One of the biggest challenges though is having to stay away from his family, as his current assignment requires him to live and work in Uralsk, a small city with a population of close to 100,000. “Expats are discouraged from bringing their families due to lack of medical facilities and international schooling. Larger companies usually have accommodation camps with facilities that include canteen, gym and bar. Typically after a day’s work I either relax or catch up with my family over phone calls. There isn’t much to do socially beyond that. During the summer, autumn and spring time it’s nice to take long walks by the river side. During the winters however, it’s mostly staying indoors either reading or watching something on the television.” He adds that in larger cities such as Atyrau, where he was earlier posted, life was different with family accommodation, a reasonable Indian community and social activities to indulge in. “Besides, the locals are rather friendly. I had several local friends and would often be invited to their homes for various occasions. Kazakhs, like most Asians, value hospitality and respect guests. Even if meal options would be dominated with meat preparations (usually beef and horse meat) they would include fish and chicken for their Indian guests along with fruits and a variety of breads,” he adds. 

As he talks about his long career, he believes it has been his passion to deliver and stay focussed regardless of challenges that helped him sail into the position he currently is in. “During my tenure there were several re-organisations and downturns which put my role in danger. Despite that I continued to put in my best efforts; that must have got the attention of the top management and eventually helped me land this role in Kazakhstan,” he says, adding, “Even today my team in Kazakhstan speaks about my leadership and drive for quality. I’ve also had my Kazakh teammates appreciate me for teaching them valuable lessons in the past four years.”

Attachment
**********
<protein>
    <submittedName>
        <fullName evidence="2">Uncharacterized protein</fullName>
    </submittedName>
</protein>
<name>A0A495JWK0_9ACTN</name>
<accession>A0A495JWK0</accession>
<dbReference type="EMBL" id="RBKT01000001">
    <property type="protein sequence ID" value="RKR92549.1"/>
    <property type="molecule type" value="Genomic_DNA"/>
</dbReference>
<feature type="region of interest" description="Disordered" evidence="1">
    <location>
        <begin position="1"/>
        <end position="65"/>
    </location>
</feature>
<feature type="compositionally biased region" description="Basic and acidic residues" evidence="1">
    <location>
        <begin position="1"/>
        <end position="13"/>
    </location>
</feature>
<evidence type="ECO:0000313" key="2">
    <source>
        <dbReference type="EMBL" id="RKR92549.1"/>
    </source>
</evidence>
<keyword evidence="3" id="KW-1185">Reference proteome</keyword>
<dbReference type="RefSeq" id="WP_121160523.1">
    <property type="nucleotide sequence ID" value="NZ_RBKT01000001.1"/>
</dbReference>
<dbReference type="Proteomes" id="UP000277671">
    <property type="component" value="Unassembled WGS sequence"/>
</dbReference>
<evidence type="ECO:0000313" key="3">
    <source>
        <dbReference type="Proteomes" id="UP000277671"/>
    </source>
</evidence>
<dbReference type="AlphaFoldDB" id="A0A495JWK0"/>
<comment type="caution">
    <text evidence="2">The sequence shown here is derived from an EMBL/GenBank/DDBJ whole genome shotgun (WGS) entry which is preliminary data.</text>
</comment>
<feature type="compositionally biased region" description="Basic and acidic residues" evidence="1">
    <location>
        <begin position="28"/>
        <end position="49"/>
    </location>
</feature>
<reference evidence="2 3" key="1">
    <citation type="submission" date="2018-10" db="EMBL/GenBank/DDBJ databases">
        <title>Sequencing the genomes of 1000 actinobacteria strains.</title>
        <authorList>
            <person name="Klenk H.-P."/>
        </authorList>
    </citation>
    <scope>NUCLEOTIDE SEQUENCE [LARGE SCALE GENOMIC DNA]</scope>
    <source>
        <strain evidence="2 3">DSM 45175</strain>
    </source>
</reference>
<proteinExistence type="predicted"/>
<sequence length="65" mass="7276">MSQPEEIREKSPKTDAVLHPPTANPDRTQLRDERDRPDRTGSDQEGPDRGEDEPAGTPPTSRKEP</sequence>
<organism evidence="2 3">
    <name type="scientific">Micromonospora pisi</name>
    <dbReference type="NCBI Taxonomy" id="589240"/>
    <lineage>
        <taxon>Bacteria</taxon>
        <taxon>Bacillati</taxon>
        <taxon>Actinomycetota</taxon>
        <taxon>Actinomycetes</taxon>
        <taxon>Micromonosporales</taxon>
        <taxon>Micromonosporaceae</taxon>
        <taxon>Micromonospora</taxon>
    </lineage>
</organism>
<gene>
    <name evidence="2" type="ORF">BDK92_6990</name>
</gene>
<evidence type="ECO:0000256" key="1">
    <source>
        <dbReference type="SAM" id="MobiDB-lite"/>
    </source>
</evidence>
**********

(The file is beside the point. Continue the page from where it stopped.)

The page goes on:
With an increased focus on hiring local talent, diversity in the team is less than desirable. “Currently I’m the only expat in a leadership position in my team. Earlier there was a significant expat presence in companies such as TCO, NCOC, and KPO. These days however, there is an increased focus on bringing in local talent. Yet, there is a lot of opportunity in specific high skilled leadership roles,” says the business professional, who is sometimes invited to deliver guest lectures at Indian B-schools and makes it a point to share job openings on his LinkedIn for his followers apart from mentoring aspirants and helping them prep for interviews. 

His ties with his country remain strong, and he enjoys the fact that Bollywood enjoys quite some popularity in Kazakhstan. “People here love Indian movies and many claim to have grown up watching them. At one event I attended in Samarkand, I was almost mobbed by people wanting to take pictures with me since I was wearing a sherwani,” he laughs, adding that he keeps his culture alive through food. “I learnt a lot of cooking during the pandemic and began to share Indian recipes on my Facebook page where I have a lot of Kazakhs in my friend list.”